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"I got your back," Schuylkill Technology Center students told during mental health training

Republican Herald - 9/23/2022

Sep. 23—MINERSVILLE — Mental health took center stage Thursday at Minersville Area High School.

In classic cheerleading style, a student on stage called out "Give me an A" and so on until the word "Aevidum" was spelled out by students flashing placards.

Other students held up signs with slogans like "Battlin' Together," "Battlin' for each other" and "Mining down the stigma."

The slogans, based on the school's "Battlin' Miners" logo, were part of a greeting by Minersville Area students to visiting students from Schuylkill Technology Center's north and south campuses.

Sixteen technology center students — eight from each campus — were in Minersville for Aevidum club training.

Minersville Area was the first high school in Schuylkill County to start an Aevidum club, a student-run organization aimed at combating depression and other mental health problems confronting students.

Cara Sanfilippo, school counselor, said students at Minersville Area started the club after three students took their own lives in 2021.

With Minersville Area taking the lead, Aevidum clubs have been started in all Schuylkill County high schools.

Before year's end, Sanfilippo said, Minersville Area will extend Aevidum training to middle schools.

Aevidum — a made up word with roots in Latin — translates to "I got your back." It's based on four principles: appreciate, acknowledge, care for and accept.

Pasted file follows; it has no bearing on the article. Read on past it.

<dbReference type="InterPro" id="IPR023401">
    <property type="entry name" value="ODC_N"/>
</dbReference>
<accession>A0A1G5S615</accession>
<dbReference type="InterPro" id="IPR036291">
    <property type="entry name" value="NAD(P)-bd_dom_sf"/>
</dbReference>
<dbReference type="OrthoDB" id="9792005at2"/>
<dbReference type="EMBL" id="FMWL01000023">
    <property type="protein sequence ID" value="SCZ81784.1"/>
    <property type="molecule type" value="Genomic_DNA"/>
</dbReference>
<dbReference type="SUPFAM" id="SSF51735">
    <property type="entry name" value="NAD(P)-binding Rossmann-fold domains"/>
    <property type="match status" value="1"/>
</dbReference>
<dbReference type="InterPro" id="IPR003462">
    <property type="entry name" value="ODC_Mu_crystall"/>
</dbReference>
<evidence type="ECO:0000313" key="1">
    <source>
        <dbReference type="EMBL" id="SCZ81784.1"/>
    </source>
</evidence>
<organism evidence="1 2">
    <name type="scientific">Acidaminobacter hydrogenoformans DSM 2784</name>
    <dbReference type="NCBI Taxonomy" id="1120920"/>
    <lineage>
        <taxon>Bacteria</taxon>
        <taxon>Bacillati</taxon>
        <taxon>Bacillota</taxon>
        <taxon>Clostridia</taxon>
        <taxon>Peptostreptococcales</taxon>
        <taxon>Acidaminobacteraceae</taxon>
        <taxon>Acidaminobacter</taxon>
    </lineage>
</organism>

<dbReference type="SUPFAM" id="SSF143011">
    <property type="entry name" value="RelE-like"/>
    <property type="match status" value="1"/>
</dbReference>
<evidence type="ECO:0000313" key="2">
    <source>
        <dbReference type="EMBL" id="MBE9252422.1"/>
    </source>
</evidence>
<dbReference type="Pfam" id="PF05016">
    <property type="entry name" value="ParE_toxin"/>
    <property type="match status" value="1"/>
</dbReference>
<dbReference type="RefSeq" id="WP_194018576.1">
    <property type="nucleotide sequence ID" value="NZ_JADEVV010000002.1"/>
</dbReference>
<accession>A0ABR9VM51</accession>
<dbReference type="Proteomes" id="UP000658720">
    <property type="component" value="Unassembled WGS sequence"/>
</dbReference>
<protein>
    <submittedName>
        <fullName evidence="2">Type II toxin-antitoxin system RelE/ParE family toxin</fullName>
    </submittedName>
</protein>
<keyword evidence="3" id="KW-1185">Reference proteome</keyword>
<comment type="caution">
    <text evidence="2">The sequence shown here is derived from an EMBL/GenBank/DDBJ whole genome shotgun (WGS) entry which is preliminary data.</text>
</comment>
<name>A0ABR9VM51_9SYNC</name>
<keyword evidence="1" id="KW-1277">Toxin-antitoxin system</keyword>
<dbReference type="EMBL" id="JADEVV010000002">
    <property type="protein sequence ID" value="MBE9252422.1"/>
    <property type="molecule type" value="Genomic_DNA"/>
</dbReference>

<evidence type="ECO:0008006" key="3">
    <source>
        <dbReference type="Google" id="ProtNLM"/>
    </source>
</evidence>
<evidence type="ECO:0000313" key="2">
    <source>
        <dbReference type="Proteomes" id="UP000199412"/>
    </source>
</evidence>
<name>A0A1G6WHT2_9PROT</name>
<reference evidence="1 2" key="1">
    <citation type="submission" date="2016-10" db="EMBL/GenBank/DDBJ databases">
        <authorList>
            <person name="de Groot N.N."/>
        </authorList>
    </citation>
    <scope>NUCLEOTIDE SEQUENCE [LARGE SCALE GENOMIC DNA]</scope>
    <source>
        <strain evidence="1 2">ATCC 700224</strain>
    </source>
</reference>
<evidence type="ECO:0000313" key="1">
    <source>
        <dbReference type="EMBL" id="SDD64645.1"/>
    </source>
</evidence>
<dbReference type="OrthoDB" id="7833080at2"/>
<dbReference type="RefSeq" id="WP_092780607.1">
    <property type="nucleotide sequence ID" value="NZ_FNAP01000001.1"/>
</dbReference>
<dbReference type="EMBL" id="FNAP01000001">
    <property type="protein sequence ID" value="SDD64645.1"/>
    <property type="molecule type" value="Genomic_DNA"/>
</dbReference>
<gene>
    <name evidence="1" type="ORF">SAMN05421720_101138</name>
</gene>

"Every student needs to feel they are accepted and that they have a place to go," Sanfilippo said. "It's like creating a family environment, and that's important because we're such a small school."

Minersville Area has about 530 students in junior and senior high.

Superintendent Carl McBreen greeted the visiting technology center students.

"Tragedy invaded our community and our school," McBreen said. "We were devastated by what happened."

In an appeal for unity, McBreen said students at the technology center were on the right path.

"We're all in this together," he said. "You're going to make your respective schools very proud."

Mental health problems among students were exacerbated by the COVID-19 pandemic, McBreen said, though they existed well before the virus emerged in early 2020.

The Centers for Disease Control and Prevention reported that 1 in 10 students admitted thinking of taking their own lives, and 1 in 5 gave it serious consideration, according to "Our Kids In Crisis," a special report by the American Association of Retired Persons.

Social media, the pandemic and vast cultural changes have left a generation anxious and depressed, the report concluded.

Principal Michael Maley gave a short but poignant greeting.

"Have fun, get to know one another and be kids," he said.

Stacey Minahan, assistant director, said the technology center engaged in an anti-bullying campaign last year through the National School Climate Center.

"We were looking for a way to advance our training, and we found Aevidum." she said. "I like the idea of kids teaching kids."

Minahan said that the 16 students in the Aevidum Club represent a wide range of career paths at the center's campuses. Curricula represented include welding, carpentry, criminal justice and child care.

Gretchen Witman, a social worker at both campuses, said mental health issues among students are on the rise.

"Kids need concrete tools to make it better for themselves and their peers," she said. "And, that's what Aevidum gives them."

As part of the training, students from the technology center's North Campus in Frackville and South Campus in Mar Lin took the stage and explained their aspirations for the club.

"I want to be there for somebody," said Iris Stehr, a junior criminal justice major. "And I want somebody to be there for me."

George Lopez, a sophomore business management major, expressed a sentiment that's at the heart of the Aevidum creed.

"Everyone is entitled to have a dream, even if it's at a low point in their lives," he said. "Their dream should not have to go to waste just because no one was there to help them when they needed it."

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